Videographic Star Studies and the "Late Voice": Carrie Fisher, John Hurt and Jeanne Moreau

Curator's Note

In my contribution to Cinema Journal’s “Videographic Criticism” dossier, I argued that scholars might learn a lot from the forms of audiovisual portrait-homage to film stars made by artists and vidders. [1] I have discovered this for myself, in the last six years, primarily through the process of making tribute videos for online circulation.

What often happens with my tributary works is that, when news reaches me of the death of a beloved actor, I am driven to browse clips of their performances. I begin to poach these and play with them in an editing timeline. I then share the resulting video online so that it takes up its place in a flow of tributes.

I make my homages as a fan and a media scholar. But, given how quickly I produce these videos and their urgent context of online “parasocial” grieving, [2] I usually only engage in forms of material thinking while creating them. [3] Verbalized reflections customarily come later.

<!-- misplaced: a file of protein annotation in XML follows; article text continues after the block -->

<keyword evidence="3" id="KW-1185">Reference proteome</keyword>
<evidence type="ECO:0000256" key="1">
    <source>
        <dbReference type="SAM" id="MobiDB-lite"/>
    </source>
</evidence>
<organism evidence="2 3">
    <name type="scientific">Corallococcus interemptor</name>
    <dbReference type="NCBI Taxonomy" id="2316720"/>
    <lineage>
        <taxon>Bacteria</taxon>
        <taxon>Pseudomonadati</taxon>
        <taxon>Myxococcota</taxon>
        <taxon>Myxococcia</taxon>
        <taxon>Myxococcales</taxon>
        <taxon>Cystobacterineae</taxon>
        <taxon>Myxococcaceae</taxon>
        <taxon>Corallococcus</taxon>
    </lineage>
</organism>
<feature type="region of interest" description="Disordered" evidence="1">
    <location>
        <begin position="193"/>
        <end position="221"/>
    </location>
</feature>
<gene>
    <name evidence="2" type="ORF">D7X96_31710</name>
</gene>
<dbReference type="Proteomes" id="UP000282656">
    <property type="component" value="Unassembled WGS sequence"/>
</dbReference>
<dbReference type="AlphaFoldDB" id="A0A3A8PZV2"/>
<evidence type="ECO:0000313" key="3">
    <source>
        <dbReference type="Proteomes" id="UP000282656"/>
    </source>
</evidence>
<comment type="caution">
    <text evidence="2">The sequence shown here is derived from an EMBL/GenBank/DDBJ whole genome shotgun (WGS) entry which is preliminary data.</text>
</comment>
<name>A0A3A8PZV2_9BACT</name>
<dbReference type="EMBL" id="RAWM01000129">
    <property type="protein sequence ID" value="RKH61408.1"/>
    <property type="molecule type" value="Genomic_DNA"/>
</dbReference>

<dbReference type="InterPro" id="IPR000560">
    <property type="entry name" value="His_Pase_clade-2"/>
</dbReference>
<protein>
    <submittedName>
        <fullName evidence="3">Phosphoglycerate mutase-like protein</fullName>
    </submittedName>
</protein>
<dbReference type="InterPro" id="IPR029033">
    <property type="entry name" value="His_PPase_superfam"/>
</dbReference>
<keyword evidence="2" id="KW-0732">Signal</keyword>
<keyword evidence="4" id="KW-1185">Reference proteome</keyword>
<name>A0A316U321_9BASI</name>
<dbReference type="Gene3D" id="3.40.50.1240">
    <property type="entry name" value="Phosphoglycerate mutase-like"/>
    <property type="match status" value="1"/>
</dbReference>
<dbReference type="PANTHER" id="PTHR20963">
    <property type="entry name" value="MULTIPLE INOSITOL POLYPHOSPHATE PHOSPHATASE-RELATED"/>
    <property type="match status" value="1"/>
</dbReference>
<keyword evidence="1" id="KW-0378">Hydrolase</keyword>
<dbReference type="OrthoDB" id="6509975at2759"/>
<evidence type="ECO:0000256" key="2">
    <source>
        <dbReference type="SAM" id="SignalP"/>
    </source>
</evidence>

In the case of the videos embedded here—all produced since last December within hours of hearing of each star’s death—I am now curious that I was intuitively drawn to working with the voices of the performers. I have begun to consider this unwitting similarity using Richard Elliott’s 2015 book on time, memory, and experience in modern popular song and the use by certain singers of a “late voice.” [4] Elliott discusses the latter in relation to (inter alia) chronology (the stage in an artist's career); the vocal act (the ability to portray experience); retrospection (how voices “look back” or anticipate looking back); and the writing of age, experience, lateness and loss into songs.

Like Elliott, I am interested in the idea that recorded voices are always “dead voices, temporarily reanimated in playback.” I am beginning to wonder, therefore, whether my making of these videos particularly turned on an auditory, rather than visual, punctum - a cognitive/affective processing of the moment of experiencing that each star's alive "late voice” had just become their posthumous “late” one.


[1] “Star Studies in Transition: Notes on Experimental Videographic Approaches to Film Performance,” Cinema Journal, 56.4, 2017:

[2] See Courbet and Fourquet-Courbet, “When a celebrity dies …Social identity, uses of social media, and the mourning process among fans: the case of Michael Jackson,” Celebrity Studies, 5.3, 2014.

[3] See “The Shudder of a Cinephiliac Idea? Videographic Film Studies Practice as Material Thinking,” ANIKI, 1.1, 2014:

[4] The Late Voice (London: Bloomsbury, 2015).

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